A Flash of Brilliance: Boatlight Fishing
  |  First Published: November 2009

Fishing at night is fantastic: cool air, twinkling stars, splashes of bait and the odd boof to tempt the line. I just love it. However, coordinating hooks, line and lures can be a bit tricky without good lighting, which is why I’m so excited about Boatlight Fishing concept.

The trouble with most boat lights is that they are either so pitiful that I end up hooking myself or so bright that I end up blinded for 10 minutes after turning it on. However, the Boatlight Fishing concept provides just the right amount of light needed due to its system of interconnected lights, rather than individual lights, and its portability.

The Boatlight Fishing system sees a continuous series or chain of lights fitted strategically within a boat to provide highly efficient lighting. In my boat, this meant 64 interconnected white LEDs in 11m of wiring.

These lights could be connected anywhere there's a 12V power source: to caravans and campers or even the back of a work vehicle.

It is best to install these interconnected LEDs as indirect lighting as they are virtually too bright to look at directly.

The Kit

Setting up the Boatlight Fishing is not difficult and is very user-friendly from start to finish. Instructions give six steps for installation, starting with disconnecting power and cleaning the surfaces on which the lights are to be fitted right through to the final set up of the On/Off switch once the lights are in place.

The boxed kit I purchased consisted of 11m of strong cabling with 64 light modules (each having three individual LEDs in each indestructible module), plus an On/Off marine grade toggle switch with 2m of cabling to connect to a battery and a tube of heavy-duty non-corrosive silicone sealer.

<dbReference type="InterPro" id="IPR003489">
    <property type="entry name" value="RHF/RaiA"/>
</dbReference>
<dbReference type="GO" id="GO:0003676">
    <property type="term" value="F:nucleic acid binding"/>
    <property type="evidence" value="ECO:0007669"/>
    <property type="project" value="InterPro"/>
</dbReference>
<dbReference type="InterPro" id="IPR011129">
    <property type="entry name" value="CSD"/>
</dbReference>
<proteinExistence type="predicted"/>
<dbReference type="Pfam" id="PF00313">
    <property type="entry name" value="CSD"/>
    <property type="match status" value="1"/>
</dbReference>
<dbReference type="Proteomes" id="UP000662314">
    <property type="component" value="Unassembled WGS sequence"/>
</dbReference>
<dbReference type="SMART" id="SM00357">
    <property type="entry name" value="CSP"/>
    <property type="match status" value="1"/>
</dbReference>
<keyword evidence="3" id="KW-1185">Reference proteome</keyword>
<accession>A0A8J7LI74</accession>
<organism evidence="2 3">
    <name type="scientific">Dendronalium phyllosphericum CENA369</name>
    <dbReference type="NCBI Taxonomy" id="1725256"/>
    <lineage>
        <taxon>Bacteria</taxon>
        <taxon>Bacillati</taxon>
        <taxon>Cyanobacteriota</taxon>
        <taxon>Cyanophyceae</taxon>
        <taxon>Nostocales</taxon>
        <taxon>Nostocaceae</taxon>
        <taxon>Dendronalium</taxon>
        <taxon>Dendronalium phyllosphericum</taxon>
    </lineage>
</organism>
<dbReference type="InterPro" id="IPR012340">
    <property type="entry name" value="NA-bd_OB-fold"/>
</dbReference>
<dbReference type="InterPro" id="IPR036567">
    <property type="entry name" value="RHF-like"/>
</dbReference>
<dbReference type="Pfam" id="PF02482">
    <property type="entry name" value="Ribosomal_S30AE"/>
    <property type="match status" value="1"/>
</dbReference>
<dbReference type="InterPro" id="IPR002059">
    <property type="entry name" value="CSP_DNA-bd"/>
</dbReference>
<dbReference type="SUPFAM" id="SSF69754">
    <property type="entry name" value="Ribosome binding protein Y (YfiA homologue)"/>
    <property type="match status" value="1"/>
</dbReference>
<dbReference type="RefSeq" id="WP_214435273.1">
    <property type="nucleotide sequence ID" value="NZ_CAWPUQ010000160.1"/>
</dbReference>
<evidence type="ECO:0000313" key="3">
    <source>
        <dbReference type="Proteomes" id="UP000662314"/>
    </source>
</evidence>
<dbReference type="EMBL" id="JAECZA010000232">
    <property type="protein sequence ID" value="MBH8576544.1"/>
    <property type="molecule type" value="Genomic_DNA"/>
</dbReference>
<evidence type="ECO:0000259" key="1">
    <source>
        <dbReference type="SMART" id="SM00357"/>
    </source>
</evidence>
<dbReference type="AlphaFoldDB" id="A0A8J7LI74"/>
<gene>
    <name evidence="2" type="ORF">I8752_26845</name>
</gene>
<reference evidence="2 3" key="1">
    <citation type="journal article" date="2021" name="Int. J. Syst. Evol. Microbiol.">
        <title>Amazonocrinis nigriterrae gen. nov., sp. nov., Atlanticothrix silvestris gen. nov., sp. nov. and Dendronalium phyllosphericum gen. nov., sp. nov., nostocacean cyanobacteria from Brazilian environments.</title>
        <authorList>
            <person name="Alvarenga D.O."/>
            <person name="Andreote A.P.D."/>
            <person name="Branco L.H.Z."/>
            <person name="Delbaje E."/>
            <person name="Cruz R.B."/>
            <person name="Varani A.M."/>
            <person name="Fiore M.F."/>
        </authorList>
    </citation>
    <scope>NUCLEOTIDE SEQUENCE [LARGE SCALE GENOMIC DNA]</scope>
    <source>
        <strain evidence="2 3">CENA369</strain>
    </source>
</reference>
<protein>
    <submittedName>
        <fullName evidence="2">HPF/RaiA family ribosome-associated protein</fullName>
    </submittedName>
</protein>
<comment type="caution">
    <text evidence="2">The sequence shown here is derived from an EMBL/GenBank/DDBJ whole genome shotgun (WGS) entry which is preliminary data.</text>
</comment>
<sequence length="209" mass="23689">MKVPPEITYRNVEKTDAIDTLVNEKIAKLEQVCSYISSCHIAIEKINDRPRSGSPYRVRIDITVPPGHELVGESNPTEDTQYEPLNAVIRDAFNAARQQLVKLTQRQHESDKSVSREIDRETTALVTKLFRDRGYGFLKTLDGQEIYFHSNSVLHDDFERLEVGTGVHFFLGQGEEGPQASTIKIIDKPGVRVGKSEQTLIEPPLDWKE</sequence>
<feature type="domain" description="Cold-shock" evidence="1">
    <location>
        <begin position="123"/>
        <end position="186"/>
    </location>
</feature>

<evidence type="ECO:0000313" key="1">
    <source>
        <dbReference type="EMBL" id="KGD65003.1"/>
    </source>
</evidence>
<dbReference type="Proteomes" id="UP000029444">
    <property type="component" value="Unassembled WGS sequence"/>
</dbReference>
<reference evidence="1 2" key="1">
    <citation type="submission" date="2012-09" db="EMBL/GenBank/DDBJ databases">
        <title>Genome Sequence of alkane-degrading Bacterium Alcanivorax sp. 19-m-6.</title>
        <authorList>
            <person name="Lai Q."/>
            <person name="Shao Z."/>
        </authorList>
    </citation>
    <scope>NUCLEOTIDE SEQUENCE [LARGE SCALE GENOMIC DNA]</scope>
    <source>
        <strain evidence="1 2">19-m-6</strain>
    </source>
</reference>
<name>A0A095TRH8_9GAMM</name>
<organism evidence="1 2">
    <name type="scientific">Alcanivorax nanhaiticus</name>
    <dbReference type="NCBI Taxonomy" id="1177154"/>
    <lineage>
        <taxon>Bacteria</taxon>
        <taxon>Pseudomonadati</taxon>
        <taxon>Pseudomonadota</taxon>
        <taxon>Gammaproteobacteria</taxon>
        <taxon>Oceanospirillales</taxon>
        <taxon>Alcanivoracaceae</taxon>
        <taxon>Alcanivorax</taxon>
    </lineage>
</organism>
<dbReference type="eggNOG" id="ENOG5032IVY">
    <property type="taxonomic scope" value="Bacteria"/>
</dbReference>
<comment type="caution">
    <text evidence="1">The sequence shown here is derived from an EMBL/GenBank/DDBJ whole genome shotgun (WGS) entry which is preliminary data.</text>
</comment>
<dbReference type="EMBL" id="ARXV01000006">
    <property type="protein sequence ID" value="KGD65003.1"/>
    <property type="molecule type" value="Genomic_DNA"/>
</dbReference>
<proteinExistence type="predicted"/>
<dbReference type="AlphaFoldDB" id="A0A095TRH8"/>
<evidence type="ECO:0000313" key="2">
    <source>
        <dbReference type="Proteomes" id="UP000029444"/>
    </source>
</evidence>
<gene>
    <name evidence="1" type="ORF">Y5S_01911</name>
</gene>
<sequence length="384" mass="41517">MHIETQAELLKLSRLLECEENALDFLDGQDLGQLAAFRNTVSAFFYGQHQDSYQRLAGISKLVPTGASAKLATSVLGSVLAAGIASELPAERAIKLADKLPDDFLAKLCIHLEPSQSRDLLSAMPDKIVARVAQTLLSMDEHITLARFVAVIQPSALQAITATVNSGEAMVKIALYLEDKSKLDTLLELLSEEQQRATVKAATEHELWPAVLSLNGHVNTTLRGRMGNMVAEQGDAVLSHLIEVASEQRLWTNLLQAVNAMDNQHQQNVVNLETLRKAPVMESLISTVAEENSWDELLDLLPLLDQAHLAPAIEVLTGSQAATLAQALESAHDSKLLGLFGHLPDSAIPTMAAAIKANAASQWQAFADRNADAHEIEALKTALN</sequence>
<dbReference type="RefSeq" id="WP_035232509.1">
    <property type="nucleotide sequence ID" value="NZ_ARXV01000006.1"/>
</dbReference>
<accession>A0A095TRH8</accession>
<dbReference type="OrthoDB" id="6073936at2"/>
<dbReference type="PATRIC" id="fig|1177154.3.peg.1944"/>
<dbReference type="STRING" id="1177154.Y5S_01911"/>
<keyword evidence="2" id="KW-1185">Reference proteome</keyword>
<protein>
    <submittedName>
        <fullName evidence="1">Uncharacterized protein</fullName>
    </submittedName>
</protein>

When I was shown the Boatlight Fishing kit by distributors Kirk Buckley and Cam Cross I was so impressed I ordered one for my own use, in time for the nocturnal barra fishing over the coming months.

In setting up my own boat the only item I needed was a silicone applicator tool/gun and I simply followed the directions supplied to install the complete kit within the TABS 4.2 metre Bullshark.

The instructions advised to set out the lighting roughly in the area where it's to be used – we simply threaded it along under the gunwales and then forward – and once the wiring was in the chosen place the silicone provided in the kit did a sterling job of holding it fast. This worked great and the silicone was fast drying. A bit of masking tape can be used to hold the lighting sections in place until the silicone dries.

In the TABS Bullshark the lighting started at the battery, moved through the two aft storage compartments for the battery and fuel tank, moved up under the port gunwale, across the rear of the 65L live well, into the starboard below deck storage compartment, across to the port one, from there into the anchor well, and from there back down to the battery.

The switch provided can be positioned virtually anywhere it suits the user.

Technical aspects

For the techno addicts, power consumption of the LED kit is 1.3amps per hour and it has an IP 68 (totally water-proof) rating. Lifespan is projected at some 40,000 hours of continuous lighting, which will see this old bird off his perch.

The complete kit comes with a two-year warranty and costs around $170. Boatlight Fishing can be found on the net as BoatlightFishing.com and you can order direct.

Reads: 3760

Matched Content ... powered by Google

Latest Articles

Fishing Monthly Magazines On Instagram

Digital Editions

Read Digital Editions

Current Magazine - Editorial Content

Victoria Fishing Monthly
New South Wales Fishing Monthly
Queensland Fishing Monthly